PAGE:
Arch Intern Med (Chic). 1912;IX(1):22-31. doi:10.1001/archinte.1912.00060130027002.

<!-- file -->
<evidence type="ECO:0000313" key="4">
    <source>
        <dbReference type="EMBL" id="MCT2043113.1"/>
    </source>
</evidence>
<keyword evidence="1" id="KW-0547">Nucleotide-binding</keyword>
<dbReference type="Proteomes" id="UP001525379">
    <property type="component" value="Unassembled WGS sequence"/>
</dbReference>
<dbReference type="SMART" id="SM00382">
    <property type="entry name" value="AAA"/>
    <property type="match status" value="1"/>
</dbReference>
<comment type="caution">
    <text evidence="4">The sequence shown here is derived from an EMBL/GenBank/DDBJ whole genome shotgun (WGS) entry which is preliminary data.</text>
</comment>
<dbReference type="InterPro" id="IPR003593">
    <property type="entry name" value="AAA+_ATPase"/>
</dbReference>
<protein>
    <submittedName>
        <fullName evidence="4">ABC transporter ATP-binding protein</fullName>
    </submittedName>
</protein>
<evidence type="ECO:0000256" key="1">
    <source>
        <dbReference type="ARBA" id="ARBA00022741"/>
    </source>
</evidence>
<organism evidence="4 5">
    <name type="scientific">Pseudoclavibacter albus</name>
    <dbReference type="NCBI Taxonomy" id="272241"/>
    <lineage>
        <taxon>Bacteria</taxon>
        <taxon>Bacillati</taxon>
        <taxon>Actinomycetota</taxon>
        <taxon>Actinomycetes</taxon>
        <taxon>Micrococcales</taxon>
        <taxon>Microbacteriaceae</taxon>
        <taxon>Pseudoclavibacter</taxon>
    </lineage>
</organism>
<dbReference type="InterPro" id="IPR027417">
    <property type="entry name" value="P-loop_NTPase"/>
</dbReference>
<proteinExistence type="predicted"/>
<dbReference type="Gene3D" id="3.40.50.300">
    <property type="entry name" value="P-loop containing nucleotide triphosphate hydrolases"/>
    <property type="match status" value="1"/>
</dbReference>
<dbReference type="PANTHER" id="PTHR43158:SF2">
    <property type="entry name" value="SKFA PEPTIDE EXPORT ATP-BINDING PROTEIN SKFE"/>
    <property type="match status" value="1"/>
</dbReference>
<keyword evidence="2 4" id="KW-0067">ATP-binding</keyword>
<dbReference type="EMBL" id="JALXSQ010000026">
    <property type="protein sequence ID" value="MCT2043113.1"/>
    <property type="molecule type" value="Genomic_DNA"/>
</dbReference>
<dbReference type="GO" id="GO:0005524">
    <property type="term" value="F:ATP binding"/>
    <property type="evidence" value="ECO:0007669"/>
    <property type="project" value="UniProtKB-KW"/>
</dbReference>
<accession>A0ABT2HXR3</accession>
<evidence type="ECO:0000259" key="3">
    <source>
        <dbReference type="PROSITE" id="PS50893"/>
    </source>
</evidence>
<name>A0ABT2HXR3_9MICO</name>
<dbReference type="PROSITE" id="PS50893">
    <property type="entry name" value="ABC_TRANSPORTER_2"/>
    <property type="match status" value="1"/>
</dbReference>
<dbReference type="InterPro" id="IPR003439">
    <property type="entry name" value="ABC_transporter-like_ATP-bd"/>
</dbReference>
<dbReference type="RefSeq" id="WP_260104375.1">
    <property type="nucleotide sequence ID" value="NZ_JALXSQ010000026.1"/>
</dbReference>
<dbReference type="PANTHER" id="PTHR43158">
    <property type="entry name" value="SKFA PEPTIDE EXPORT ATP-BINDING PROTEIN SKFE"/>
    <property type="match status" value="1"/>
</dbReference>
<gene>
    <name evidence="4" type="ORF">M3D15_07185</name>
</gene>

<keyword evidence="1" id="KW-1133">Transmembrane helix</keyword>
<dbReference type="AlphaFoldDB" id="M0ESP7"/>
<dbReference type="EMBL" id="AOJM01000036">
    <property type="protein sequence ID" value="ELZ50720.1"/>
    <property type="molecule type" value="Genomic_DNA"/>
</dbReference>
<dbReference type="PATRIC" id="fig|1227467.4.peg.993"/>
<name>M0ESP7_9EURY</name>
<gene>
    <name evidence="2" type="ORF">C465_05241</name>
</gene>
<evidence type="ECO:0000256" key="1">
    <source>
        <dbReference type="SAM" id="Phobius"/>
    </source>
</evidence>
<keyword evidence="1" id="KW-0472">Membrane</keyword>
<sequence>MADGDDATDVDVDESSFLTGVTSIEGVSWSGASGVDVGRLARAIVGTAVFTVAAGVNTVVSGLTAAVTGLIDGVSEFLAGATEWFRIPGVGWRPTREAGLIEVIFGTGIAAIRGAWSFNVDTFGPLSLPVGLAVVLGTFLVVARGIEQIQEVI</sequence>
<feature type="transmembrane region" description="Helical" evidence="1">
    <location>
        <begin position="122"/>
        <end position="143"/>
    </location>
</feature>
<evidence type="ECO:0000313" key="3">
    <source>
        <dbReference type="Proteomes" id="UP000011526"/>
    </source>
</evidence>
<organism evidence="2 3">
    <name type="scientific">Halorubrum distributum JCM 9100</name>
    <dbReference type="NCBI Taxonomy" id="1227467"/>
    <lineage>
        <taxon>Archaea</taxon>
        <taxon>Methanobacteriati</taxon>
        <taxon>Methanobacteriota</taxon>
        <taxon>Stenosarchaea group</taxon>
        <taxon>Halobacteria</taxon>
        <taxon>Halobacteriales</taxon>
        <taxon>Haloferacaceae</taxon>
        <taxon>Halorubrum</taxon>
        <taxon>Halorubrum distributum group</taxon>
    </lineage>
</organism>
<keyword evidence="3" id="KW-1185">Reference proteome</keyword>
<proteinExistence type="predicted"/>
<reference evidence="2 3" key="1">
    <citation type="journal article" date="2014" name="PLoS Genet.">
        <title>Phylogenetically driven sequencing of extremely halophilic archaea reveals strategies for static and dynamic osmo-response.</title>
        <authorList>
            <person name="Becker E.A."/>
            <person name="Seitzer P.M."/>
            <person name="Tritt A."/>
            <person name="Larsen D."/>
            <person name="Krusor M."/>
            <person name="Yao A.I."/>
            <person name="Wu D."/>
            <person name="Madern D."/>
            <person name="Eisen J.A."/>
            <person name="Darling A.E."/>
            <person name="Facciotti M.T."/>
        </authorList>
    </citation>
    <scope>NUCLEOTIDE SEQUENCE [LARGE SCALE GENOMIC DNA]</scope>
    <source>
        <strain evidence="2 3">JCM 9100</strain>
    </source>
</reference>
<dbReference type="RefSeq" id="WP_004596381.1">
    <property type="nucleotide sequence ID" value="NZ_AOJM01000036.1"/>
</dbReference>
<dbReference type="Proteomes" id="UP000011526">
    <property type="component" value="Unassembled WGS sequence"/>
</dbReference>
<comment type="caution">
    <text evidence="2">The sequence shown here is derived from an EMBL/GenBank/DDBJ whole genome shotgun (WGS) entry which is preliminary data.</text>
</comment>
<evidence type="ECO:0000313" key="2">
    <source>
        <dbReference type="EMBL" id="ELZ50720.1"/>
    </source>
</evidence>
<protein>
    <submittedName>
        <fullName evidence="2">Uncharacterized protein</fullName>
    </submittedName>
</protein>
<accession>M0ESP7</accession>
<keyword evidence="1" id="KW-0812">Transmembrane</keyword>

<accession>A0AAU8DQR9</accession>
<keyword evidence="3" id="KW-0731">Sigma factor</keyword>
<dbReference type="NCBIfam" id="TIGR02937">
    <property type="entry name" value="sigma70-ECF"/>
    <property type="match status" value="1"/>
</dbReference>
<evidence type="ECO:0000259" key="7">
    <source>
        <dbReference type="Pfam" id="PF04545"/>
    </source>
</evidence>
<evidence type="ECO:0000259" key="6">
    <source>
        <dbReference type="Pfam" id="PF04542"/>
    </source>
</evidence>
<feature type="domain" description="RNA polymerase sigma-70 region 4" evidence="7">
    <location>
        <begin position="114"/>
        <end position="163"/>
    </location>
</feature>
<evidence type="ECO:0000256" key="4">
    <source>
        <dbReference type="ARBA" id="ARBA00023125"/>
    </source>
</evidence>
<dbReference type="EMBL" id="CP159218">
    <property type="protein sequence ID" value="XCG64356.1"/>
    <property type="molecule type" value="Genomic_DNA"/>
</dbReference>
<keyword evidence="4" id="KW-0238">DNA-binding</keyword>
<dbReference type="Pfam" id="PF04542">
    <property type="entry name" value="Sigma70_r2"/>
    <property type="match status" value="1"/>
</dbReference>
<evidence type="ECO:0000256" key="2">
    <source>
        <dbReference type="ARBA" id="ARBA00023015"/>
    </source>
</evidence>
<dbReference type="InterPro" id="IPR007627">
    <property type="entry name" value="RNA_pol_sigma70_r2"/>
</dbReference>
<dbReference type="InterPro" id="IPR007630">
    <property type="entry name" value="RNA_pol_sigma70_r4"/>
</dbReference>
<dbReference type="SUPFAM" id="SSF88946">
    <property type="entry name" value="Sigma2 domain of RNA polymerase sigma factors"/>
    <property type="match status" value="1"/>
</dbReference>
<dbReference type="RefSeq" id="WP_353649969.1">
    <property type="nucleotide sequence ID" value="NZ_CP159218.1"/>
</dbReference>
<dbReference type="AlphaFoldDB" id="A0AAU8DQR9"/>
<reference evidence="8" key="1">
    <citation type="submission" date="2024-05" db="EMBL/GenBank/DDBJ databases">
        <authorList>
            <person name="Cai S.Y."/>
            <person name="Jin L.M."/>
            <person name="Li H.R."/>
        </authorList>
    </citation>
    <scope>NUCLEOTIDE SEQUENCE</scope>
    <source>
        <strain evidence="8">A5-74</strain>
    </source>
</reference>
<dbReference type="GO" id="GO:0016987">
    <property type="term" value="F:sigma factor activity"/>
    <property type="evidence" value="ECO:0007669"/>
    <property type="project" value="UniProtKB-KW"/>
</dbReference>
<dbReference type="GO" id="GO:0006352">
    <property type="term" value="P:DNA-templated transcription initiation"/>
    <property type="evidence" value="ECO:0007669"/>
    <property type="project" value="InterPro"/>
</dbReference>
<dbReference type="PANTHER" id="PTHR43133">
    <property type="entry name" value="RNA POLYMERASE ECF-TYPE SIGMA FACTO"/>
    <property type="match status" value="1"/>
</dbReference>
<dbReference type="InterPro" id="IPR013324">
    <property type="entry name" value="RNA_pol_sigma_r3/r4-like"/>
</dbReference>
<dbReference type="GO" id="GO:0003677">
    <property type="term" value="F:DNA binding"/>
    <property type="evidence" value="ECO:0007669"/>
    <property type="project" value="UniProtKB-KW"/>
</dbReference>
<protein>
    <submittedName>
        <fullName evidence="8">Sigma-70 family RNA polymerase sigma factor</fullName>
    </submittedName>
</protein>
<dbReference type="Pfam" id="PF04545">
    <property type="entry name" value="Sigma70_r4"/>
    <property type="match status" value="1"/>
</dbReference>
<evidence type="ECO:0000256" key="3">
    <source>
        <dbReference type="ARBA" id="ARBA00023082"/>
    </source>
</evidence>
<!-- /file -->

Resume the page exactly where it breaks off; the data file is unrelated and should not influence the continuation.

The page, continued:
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The physiology and pathology of blood-pressure in man have excited the interest of a large number of workers for a great many years and without any apparent abatement. The contributions to the subject have been many; new forms of instruments are constantly being devised, new criteria for the determination of the pressures have developed, and extended observations on the pressures in physiological and pathological conditions have been published. In many places blood-pressure observations are now made as a matter of routine. In consequence of this activity, many persons who are not in a position to question the value of instruments, or to analyze critically the data they are said to afford, are called on to use instruments and to interpret results obtained therewith. It is, therefore, essential, in order to spare the time of the routine investigator and to prevent the appearance in the literature of numerous articles


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